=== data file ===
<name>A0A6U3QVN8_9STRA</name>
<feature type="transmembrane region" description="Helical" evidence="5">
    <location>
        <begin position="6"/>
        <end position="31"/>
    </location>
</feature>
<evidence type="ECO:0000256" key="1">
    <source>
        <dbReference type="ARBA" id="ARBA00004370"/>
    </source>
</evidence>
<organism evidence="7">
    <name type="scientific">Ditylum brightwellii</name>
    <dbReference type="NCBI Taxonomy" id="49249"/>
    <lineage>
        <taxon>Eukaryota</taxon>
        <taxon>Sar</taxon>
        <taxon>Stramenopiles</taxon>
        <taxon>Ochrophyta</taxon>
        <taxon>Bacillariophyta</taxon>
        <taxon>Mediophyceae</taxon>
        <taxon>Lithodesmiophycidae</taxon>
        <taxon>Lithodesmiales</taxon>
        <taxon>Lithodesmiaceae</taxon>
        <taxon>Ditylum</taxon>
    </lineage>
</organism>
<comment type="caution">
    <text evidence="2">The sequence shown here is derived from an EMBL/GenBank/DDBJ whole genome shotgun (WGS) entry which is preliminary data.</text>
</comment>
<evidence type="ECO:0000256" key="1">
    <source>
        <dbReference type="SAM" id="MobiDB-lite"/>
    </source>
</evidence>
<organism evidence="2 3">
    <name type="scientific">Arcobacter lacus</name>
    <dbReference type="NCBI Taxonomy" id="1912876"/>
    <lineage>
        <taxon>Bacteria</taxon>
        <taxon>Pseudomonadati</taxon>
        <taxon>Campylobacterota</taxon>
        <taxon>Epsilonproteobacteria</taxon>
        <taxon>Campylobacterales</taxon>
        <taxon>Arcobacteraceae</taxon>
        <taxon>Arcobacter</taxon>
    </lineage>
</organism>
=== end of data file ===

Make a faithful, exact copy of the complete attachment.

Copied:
<name>A0A6U3QVN8_9STRA</name>
<feature type="transmembrane region" description="Helical" evidence="5">
    <location>
        <begin position="6"/>
        <end position="31"/>
    </location>
</feature>
<evidence type="ECO:0000256" key="1">
    <source>
        <dbReference type="ARBA" id="ARBA00004370"/>
    </source>
</evidence>
<organism evidence="7">
    <name type="scientific">Ditylum brightwellii</name>
    <dbReference type="NCBI Taxonomy" id="49249"/>
    <lineage>
        <taxon>Eukaryota</taxon>
        <taxon>Sar</taxon>
        <taxon>Stramenopiles</taxon>
        <taxon>Ochrophyta</taxon>
        <taxon>Bacillariophyta</taxon>
        <taxon>Mediophyceae</taxon>
        <taxon>Lithodesmiophycidae</taxon>
        <taxon>Lithodesmiales</taxon>
        <taxon>Lithodesmiaceae</taxon>
        <taxon>Ditylum</taxon>
    </lineage>
</organism>
<comment type="caution">
    <text evidence="2">The sequence shown here is derived from an EMBL/GenBank/DDBJ whole genome shotgun (WGS) entry which is preliminary data.</text>
</comment>
<evidence type="ECO:0000256" key="1">
    <source>
        <dbReference type="SAM" id="MobiDB-lite"/>
    </source>
</evidence>
<organism evidence="2 3">
    <name type="scientific">Arcobacter lacus</name>
    <dbReference type="NCBI Taxonomy" id="1912876"/>
    <lineage>
        <taxon>Bacteria</taxon>
        <taxon>Pseudomonadati</taxon>
        <taxon>Campylobacterota</taxon>
        <taxon>Epsilonproteobacteria</taxon>
        <taxon>Campylobacterales</taxon>
        <taxon>Arcobacteraceae</taxon>
        <taxon>Arcobacter</taxon>
    </lineage>
</organism>